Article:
I don’t know nearly as much about the years following the fall of Communism in the Soviet Union as I would like to. I know the basics: that Yeltsin won against Gorbachev and instituted free market reforms, and I know that most state industries came under the control of former Communist Party members, and it’s quite obvious that some sort of alliance between the secret police and organized crime formed. But in the most recent issue of Dissent, Schlomo Avineri lays out the three stages of post-communism in the kind of neat formulation that’s either stolen from academics or is bound to be stolen by academics (like me!) The article is here. Some choice quotes from the first few pages:
The Soviet Union had no Lech Walesas or Vaclav Havels. No former dissidents or prisoners became ministers or presidents in Moscow, in contrast to Warsaw, Budapest, and Prague. Instead, there was an internal bureaucratic shift in the Kremlin. “Reformers” defeated “hard-liners.” The Baltic countries and also—up to a point—Georgia were different, however, because in them dissidents did take office. In Moscow, it was a new cadre of bureaucrats that oversaw reforms. […]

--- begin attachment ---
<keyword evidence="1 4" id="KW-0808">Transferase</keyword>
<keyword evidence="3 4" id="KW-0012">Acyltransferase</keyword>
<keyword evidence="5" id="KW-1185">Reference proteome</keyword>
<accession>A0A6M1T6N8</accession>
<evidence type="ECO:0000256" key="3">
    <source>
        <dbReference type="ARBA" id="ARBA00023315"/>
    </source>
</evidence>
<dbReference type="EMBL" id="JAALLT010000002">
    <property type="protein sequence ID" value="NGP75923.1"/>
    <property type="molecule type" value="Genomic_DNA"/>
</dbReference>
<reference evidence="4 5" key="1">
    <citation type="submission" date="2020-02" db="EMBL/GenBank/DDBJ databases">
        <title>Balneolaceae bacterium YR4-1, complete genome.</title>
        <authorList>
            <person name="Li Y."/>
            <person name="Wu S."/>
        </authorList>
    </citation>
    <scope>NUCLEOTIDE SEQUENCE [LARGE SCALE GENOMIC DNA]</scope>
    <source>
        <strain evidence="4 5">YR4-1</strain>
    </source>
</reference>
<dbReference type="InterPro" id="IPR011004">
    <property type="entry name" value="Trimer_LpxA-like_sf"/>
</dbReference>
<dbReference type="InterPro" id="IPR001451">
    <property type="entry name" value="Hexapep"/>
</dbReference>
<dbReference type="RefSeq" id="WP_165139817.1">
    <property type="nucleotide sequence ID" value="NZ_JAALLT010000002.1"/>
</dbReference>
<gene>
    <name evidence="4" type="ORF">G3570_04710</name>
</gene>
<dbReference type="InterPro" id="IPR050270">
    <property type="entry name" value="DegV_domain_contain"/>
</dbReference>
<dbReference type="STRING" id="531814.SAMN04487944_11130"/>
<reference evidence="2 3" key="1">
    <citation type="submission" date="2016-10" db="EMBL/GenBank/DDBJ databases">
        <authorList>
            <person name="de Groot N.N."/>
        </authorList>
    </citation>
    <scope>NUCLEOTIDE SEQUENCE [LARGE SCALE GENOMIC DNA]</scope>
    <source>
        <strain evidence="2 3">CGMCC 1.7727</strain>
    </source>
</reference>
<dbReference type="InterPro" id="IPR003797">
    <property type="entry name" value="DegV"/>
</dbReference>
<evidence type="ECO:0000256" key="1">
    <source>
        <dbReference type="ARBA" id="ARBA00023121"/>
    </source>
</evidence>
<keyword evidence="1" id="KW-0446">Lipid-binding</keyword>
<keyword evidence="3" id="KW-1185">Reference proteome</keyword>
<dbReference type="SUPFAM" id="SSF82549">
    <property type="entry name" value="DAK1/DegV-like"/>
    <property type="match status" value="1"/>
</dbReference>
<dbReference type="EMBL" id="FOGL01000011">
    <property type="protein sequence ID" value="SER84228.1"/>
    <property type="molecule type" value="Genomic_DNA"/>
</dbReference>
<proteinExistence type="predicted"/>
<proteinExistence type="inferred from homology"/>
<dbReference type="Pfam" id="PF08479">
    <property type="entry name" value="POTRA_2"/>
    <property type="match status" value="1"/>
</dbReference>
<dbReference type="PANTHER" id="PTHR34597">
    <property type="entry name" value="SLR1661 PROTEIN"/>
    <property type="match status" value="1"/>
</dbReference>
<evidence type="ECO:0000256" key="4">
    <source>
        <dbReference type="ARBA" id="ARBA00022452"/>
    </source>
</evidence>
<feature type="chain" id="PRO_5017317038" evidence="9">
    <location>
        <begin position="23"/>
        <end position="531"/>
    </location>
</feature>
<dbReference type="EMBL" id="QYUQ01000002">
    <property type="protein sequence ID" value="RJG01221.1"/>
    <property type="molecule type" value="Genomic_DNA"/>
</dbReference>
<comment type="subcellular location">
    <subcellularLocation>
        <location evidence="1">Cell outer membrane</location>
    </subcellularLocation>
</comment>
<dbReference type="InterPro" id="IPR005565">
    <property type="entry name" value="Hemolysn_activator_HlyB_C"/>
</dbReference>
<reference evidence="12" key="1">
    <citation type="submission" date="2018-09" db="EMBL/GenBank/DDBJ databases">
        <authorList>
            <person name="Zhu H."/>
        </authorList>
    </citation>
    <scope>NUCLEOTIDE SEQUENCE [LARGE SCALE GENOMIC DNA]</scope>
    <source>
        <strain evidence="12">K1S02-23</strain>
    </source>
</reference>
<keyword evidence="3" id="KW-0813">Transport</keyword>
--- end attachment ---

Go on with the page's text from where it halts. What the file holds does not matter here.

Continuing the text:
[….] Being anticommunist did not automatically mean being a democrat. The victorious anticommunist camps of 1989 were made up of democrats and liberals, social democrats and conservatives, nationalists and religious fundamentalists, anti-Russian chauvinists and—yes, frankly—semi-fascists and anti-Semites who sought to expiate (somewhat) their sordid pasts by posing as freedom lovers. […]
[…]Enthusiasm for rapid marketization obscured the impact of reforms on social strata that would suffer from the abolition of some of the safety nets provided by communism: retirees, workers in rust-belt, Soviet-style industries, provincial residents. Not everyone was a winner in the postcommunist paradise.
Finally, there are no shortcuts to democracy. It does not emerge overnight, automatically, and it is not enough to have an elite committed to democracy and markets. After all, democracy in countries such as Britain and France took centuries, and the United States needed a civil war to abolish slavery and another century to enfranchise fully its black population. The political histories of Germany, Italy, and Spain show how complex, tortuous, and sometimes murderous the transformation toward democracy can be.